Friday, July 23, 2004

The Tortoise and the Federal Energy Regulatory Commission 

Today's hot tip: bet on the tortoise. Still, after all these years, it's nice to see two mildly encouraging Enron stories, even though both are sure to be lost in the general hullabaloo surrounding the release of the 9/11 report. Story #1, from the S.F. Chronicle:
Federal energy regulators ordered Enron on Thursday to give back more than $32 million in "unjust'' power profits in a ruling that could lead to much broader findings that the disgraced energy giant unfairly gamed West Coast electricity markets for six years.

Concluding that Enron secretly conspired with another Texas electricity company, the Federal Energy Regulatory Commission ruled that Enron broke market rules by hiding its business relationship with a supposed competitor. The commission also ordered an administrative law judge to review all of Enron's dealings in the West between 1997 and 2003 to determine if the company should be forced to refund all of its profit during the period, which includes the California energy crisis . . . .

"Enron potentially could be required to disgorge profits for all of its wholesale power sales in the Western Interconnect,'' according to the commission.

That could range between $125 million and $2.97 billion, the commission noted in its order.

"It's really nice to see FERC leaping into action three years after California's ratepayers were taken to the cleaners,'' said state Sen. Debra Bowen, D-Marina del Rey (Los Angeles County), chairwoman of the Senate's lead energy committee.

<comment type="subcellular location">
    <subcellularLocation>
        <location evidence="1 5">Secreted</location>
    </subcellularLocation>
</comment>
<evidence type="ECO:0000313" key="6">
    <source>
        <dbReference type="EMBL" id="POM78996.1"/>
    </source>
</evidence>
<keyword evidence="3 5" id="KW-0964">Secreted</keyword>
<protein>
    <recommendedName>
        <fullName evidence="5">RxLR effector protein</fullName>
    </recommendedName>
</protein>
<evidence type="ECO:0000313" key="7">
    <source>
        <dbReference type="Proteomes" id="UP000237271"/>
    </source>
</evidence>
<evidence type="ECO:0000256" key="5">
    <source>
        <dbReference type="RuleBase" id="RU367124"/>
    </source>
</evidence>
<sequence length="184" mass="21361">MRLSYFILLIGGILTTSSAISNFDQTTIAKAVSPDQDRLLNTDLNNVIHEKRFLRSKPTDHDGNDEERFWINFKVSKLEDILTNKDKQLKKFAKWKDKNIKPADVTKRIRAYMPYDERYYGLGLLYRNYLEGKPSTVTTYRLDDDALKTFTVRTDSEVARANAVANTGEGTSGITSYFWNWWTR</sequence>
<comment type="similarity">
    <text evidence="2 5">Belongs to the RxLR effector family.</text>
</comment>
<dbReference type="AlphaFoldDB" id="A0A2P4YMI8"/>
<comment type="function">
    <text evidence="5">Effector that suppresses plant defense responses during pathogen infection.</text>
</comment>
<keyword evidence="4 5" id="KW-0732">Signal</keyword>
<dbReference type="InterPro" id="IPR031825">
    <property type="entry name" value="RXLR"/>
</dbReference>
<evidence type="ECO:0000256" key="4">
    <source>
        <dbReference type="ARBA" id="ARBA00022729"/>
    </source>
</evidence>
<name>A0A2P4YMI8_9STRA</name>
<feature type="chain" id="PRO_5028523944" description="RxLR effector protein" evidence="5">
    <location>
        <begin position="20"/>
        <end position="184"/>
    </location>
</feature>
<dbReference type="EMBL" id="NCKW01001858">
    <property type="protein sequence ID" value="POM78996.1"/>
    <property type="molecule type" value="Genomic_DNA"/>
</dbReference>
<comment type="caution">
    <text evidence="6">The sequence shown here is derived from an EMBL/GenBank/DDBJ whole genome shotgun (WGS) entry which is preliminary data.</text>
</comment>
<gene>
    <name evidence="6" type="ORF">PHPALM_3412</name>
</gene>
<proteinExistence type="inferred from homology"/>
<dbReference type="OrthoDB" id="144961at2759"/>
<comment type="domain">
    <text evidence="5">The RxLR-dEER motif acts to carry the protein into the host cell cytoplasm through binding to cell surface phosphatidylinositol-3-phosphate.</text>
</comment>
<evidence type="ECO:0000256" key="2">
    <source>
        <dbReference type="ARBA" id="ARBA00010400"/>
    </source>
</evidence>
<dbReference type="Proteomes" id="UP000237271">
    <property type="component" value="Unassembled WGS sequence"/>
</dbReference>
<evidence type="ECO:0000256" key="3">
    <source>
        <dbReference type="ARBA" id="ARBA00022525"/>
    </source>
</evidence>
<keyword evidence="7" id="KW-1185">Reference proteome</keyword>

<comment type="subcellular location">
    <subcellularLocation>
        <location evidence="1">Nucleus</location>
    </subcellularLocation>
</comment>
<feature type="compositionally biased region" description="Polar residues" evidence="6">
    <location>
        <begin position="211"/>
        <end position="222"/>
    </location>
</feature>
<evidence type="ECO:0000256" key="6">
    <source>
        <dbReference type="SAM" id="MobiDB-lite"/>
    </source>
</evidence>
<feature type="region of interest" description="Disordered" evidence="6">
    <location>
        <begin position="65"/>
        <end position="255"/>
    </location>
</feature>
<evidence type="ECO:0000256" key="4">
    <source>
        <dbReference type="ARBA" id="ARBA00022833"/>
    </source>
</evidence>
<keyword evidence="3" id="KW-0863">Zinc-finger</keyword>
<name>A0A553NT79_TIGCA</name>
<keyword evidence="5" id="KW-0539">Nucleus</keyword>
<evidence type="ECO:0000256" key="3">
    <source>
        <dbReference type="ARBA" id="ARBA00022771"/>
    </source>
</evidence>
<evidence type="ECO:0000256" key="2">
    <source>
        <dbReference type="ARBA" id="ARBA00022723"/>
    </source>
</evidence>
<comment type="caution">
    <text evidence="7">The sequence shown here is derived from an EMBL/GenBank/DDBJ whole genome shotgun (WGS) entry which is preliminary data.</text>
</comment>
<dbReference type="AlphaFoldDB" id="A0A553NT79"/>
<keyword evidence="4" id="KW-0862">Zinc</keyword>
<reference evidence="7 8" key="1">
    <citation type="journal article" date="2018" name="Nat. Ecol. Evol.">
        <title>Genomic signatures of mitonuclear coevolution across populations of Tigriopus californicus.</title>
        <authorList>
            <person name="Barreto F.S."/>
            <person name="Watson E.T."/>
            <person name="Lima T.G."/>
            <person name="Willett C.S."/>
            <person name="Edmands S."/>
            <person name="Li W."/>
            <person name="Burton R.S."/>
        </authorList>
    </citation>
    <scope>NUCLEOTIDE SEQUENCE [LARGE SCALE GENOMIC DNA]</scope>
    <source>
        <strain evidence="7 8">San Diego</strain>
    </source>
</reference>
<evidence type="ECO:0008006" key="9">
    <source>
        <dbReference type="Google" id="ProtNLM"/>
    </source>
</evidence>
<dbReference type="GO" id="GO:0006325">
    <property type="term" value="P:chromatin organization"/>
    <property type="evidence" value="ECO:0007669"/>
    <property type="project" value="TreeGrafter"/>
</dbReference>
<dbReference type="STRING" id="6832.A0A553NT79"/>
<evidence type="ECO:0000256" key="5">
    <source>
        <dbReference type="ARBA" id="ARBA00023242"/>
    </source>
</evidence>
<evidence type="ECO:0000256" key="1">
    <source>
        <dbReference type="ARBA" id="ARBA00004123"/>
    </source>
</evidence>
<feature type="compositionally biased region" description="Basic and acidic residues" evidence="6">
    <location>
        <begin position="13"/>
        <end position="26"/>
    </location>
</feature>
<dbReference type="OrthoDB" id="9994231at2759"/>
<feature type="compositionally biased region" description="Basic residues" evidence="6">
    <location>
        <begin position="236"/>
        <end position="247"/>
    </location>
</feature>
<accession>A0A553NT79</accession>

"Where was FERC in 2000, 2001 and 2002, when its refusal to enforce the Federal Power Act and blow the whistle on these guys let Enron and other power companies siphon $9 billion out of California?"
And Story #2, from the Houston Chronicle:
In response to a recent U.S. Supreme Court case that put federal sentencing procedures in chaos, prosecutors re-indicted defendants in two Enron criminal cases, adding allegations that could expose them to longer prison terms.

The Enron grand jury this week reindicted both the six people accused in a Nigerian barge case scheduled for trial in August and the seven ex-Enron executives charged in the Internet broadband division case scheduled for trial in October.

Included in both new indictments are allegations that each scheme caused the loss of more than $80 million, an allegation that under the federal sentencing guidelines can add years to a sentence.

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